The subglacial bedrock topography presented in these maps was reconstructed using present sea level as the datum. The central region (blue colours) is below sea level and corresponds to a region of thick ice. Overall, about 22% of Greenland’s ice is below sea level. Reconstructions like these represent Greenland with all ice instantly removed. This kind of portrayal is useful to see what presently lies beneath the ice, but in reality if substantial melting did occur the landmass and adjacent continental shelf would begin to rise in response to reduced ice loads. Isostatic rebound begins almost immediately and would continue long after the ice has disappeared. The central depression, in large part caused by the present weight of ice, would potentially be as high or at higher elevations than the adjacent margins in the event that it fully rebounded to its position before ice began to accumulate.
A Grand Canyon
The new data has allowed investigators to probe other features of the subglacial topography. Greenland’s own version of a ‘Grand Canyon’ wends in sinuous fashion almost 750km from the central part of the island, north to the fiord into which Petermann Glacier empties; in places it is 800m deep (published in Science, 2013 – unfortunately it is not Open Access).
Have a look at this NASA video.
It lies beneath about 3km of ice; it is also below sea level. For size it rivals Arizona’s Grand Canyon. The irregular outline, depth and general rugged appearance suggests that the channel and its incision into bedrock formed before the ice sheet at least 2-3 million years ago. Subglacial channels can provide drainage for meltwaters at the base of the ice sheet and as such will influence the dynamics of ice flow. This is a massive structure, but how and why it formed and its effect on ice sheet behaviour are still to be guessed at.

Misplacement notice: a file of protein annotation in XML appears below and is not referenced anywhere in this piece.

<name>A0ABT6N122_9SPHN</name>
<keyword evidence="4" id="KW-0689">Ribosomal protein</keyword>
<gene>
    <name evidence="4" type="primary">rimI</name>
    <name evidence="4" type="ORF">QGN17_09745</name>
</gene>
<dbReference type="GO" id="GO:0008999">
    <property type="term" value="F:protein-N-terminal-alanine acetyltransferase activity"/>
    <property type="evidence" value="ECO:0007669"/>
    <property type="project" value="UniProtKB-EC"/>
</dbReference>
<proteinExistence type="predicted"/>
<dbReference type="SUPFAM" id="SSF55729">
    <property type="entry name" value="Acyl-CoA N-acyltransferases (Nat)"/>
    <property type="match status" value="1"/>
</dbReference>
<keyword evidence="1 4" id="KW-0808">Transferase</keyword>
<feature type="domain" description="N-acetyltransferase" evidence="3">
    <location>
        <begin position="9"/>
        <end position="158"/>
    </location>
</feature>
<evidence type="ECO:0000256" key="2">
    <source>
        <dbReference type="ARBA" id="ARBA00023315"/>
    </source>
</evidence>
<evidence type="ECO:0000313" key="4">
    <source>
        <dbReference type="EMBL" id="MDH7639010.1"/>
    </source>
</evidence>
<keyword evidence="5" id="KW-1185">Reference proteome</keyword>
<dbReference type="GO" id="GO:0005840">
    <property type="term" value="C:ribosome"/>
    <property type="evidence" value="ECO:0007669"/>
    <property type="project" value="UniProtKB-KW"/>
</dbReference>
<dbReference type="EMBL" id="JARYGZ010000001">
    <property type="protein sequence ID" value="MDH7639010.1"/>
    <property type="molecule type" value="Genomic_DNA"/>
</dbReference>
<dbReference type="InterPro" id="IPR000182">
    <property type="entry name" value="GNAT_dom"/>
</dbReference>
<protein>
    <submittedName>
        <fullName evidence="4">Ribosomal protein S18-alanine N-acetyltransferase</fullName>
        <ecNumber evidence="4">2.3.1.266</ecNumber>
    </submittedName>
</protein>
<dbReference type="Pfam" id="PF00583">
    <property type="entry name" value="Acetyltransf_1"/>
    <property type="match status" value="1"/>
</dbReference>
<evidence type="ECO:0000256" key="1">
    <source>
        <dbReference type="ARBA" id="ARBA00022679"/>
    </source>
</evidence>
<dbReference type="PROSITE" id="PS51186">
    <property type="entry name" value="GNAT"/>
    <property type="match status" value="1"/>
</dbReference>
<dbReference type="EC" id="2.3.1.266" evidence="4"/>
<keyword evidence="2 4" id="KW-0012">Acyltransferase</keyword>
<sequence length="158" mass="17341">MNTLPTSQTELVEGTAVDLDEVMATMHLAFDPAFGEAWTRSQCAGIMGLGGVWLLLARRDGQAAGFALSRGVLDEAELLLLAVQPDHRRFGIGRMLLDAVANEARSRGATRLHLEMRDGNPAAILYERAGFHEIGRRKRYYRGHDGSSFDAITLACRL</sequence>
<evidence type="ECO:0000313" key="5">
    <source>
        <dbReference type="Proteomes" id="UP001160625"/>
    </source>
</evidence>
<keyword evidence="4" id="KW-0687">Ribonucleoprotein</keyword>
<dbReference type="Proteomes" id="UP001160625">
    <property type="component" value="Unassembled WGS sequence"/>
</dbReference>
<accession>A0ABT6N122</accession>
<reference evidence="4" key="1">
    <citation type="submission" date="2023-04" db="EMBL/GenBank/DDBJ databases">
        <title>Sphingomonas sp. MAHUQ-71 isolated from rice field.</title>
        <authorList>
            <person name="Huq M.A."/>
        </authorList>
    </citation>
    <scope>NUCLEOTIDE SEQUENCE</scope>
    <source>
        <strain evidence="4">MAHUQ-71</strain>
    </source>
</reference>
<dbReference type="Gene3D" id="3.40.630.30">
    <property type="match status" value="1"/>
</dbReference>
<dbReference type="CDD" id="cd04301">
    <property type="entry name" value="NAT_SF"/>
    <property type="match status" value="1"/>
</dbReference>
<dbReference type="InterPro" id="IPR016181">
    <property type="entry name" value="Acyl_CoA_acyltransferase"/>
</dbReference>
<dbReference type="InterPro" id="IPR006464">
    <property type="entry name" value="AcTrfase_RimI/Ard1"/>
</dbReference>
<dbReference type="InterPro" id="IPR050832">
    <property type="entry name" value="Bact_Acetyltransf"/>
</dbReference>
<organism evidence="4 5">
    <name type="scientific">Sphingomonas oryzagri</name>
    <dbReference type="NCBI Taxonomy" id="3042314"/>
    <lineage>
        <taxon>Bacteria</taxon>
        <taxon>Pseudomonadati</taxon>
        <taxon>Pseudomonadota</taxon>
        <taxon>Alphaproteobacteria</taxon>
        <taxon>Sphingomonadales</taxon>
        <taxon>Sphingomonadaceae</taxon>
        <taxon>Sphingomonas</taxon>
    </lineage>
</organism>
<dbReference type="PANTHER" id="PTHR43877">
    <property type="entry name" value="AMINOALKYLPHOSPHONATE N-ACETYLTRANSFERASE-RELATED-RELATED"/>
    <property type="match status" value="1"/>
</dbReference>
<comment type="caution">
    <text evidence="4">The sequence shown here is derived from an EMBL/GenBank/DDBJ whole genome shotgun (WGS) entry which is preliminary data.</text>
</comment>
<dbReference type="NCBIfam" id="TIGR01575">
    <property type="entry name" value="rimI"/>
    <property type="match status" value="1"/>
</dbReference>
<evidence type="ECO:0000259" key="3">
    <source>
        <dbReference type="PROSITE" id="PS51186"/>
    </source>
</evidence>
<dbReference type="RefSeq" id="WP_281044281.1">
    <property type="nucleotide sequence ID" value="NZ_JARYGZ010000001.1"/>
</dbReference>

The Hiawatha impact crater
West of the Canyon on the northwest fringe of the ice sheet, an intriguing circular shape in the ice led researchers at the Natural History Museum of Denmark to probe deeper into NASA’s Icebridge data. Initial investigations indicated a sympathetic structure in the underlying bedrock. Additional airborne radar was acquired that subsequently confirmed their suspicions. Buried beneath a kilometre of ice was a crater, 31 km in diameter, about 300m deep, with a raised outer rim and raised center.
The morphology revealed by the radar data would probably have been enough to convince most people of its extraterrestrial origin. Fortuitously, the ice sheet here is drained by a couple of subglacial streams that appear to pass through the structure. Sediment samples were collected from streams where they emerge from the ice. The discovery of quartz crystals exhibiting evidence of high-pressure shock (shock lamellae visible in microscope views), provided the necessary confirmation. This is indeed a meteorite impact crater, the result of a bolide about a kilometre across; in size it ranks 25th on an Earth scale. The radar data also suggests that fragmented bedrock is incorporated into ice near the base of the ice sheet, in which case the impact was probably quite recent – perhaps no more than two million years ago. This was a sizeable impact and it is intriguing to ponder its effects on the course of Pleistocene evolution and climate. It is the first impact crater to be discovered beneath an ice sheet.
Like the deep oceans, ice sheets contain hidden worlds. Remote sensing, like ice-penetrating radar, allows us to ‘see’ what lies beneath. There seems little doubt that Greenland and Antarctica will reveal more geological treasures.